Director: Harald Zwart
Starring: Lily Collins, Jamie Campbell Bower, Robert Sheehan, Lena Headley, CC Pounder, Jared Hartis, Jonathan Rhys Meyers.
Written by: Jessica Postigo and (based on the novel by) Cassandra Clare
Running Time: 130 mins
Release date: 21st August 2013
So the hunt for the new contender to take the crown from Harry Potter and Twilight continues. Already this year we have had Warm Bodies and Beautiful Creatures, both which I enjoyed much more than I had any right to. Now comes The Mortal Instruments, based on the series of novels by Cassandra Clare. Could they be the replacement that the teen audience are looking for? On the evidence of this first film, I’m not so sure because it didn’t seem to have an original bone in its body.
Clary is a young girl living with her mother, who finds herself obsessed with a symbol that she can’t help but draw or see. Then she discovers that she can see a strange tattooed man but no one else can. This is Jace, a blonde haired warrior defending the world against demons. Clary’s mother disappears and she is drawn into a world where she has to battle all kinds of creatures in order to find a cup that can restore order within the Downworld, an alternative land in New York, by joining the Shadowhunters.
It’s starts off with some promise. A group of mysterious warriors battling demons. Ok, I can go with that. As the film makes its merry way and to it’s credit, it does move at a hefty pace most of the time, you find yourself feeling you’ve been here before. That demented dog looks familiar. In fact it looks like something from John Carpenter’s The Thing. Then demons are soon replaced by vampires…then werewolves enter the scene. Hang on, it’s Twilight and True Blood all over again.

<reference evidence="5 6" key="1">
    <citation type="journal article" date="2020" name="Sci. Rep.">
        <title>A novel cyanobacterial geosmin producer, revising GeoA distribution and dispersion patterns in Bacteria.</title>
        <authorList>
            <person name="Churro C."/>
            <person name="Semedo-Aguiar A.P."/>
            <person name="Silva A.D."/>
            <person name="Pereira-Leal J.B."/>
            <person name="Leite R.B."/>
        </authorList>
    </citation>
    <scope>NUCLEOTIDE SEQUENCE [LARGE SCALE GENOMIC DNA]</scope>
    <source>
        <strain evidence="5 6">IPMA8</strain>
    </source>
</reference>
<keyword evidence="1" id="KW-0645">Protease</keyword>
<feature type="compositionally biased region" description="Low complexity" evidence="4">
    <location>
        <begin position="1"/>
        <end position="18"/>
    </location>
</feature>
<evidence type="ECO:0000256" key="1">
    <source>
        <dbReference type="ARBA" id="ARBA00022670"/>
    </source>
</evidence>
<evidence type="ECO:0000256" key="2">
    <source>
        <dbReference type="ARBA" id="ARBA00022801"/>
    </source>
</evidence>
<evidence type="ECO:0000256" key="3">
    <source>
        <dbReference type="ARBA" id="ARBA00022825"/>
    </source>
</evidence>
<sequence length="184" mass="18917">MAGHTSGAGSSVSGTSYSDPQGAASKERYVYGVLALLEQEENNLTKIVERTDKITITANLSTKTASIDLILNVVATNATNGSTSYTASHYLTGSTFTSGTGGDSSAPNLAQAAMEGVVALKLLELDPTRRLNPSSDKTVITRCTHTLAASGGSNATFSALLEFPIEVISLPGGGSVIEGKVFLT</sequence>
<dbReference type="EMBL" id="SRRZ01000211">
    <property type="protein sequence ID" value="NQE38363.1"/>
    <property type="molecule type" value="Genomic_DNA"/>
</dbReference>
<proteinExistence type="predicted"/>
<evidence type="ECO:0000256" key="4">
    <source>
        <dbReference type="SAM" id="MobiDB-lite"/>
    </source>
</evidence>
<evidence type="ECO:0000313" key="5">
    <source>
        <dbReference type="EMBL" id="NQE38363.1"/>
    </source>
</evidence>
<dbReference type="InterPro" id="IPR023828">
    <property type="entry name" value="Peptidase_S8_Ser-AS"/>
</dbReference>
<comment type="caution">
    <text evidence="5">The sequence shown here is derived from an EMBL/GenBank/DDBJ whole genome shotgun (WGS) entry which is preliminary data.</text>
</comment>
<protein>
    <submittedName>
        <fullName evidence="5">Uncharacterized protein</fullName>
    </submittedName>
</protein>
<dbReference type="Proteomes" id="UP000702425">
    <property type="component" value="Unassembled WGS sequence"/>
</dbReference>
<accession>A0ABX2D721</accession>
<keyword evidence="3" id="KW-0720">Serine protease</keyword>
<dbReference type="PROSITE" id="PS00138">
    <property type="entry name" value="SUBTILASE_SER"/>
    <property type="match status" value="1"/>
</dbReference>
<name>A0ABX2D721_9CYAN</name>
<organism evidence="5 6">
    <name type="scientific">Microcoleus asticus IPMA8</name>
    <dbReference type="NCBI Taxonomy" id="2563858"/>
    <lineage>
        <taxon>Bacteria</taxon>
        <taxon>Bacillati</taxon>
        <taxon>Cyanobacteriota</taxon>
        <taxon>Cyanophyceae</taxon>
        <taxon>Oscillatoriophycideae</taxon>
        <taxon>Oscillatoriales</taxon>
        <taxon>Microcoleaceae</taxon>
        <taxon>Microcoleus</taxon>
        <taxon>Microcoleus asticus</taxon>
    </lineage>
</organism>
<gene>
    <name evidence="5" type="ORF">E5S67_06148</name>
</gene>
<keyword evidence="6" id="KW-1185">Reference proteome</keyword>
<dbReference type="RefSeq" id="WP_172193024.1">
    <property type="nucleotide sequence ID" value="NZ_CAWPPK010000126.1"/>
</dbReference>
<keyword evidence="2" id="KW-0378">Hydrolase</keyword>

You then find yourself making a mental check list of all the references it makes to other films: Ghostbusters is there but without the humour, Close Encounters is mentioned and when one of the most famous scenes in cinematic history (I’m talking about The Empire Strikes Back…know which one I mean?) suddenly appears, I couldn’t help myself from laughing out loud (the only one in the cinema who did, mind you).
Have we really come to this? That a film that is after a specific audience could blatantly steal from other films and think it can get away with it? It would have been quite a decent enough slab of entertainment. The set pieces are well executed and the production values are quite high but it really needs someone to come along and say “Please, be original!”
The performances are almost all at the same level. Everyone speaks in that monotone, dead pan voice as if they are doomed if they speak any louder or use inflections. Lily Collins is fine as the heroine, Clary while blonde haired, half naked (most of the time) Jamie Campbell Bower doesn’t have to do much except stand there and let the teenage girls drool.
Jonathan Rhys Meyers appears and acts like the pantomime villain. I just wanted him to turn to the camera and say “Oh no she isn’t!”. Jared Harris, as a elderly wise man who helps Clary see the way is also fine but I couldn’t help but think a bigger name would have been more suited for the role. Bill Nighy would have been perfect.
Then we come to the finale. This seems to go on forever. Just as one peril is unfolded and a solution found, then another one appears. For at least 20 minutes (it might have been longer) and it feels like it is never going to end. Not forgetting the cheesy “love” scene in which we get rain, budding flowers and an annoying pop song by Demi Lovato.
If you have read the books (and I admit I haven’t) I am sure you will enjoy this. I’m not saying it’s completely without merit and I did like some of the more impressive set pieces. I just felt cheated. If I wanted to see Harry Potter, Twilight, Blade or Hellboy, I’d watch them. I didn’t want to watch the greatest hits being played out in another, lesser film.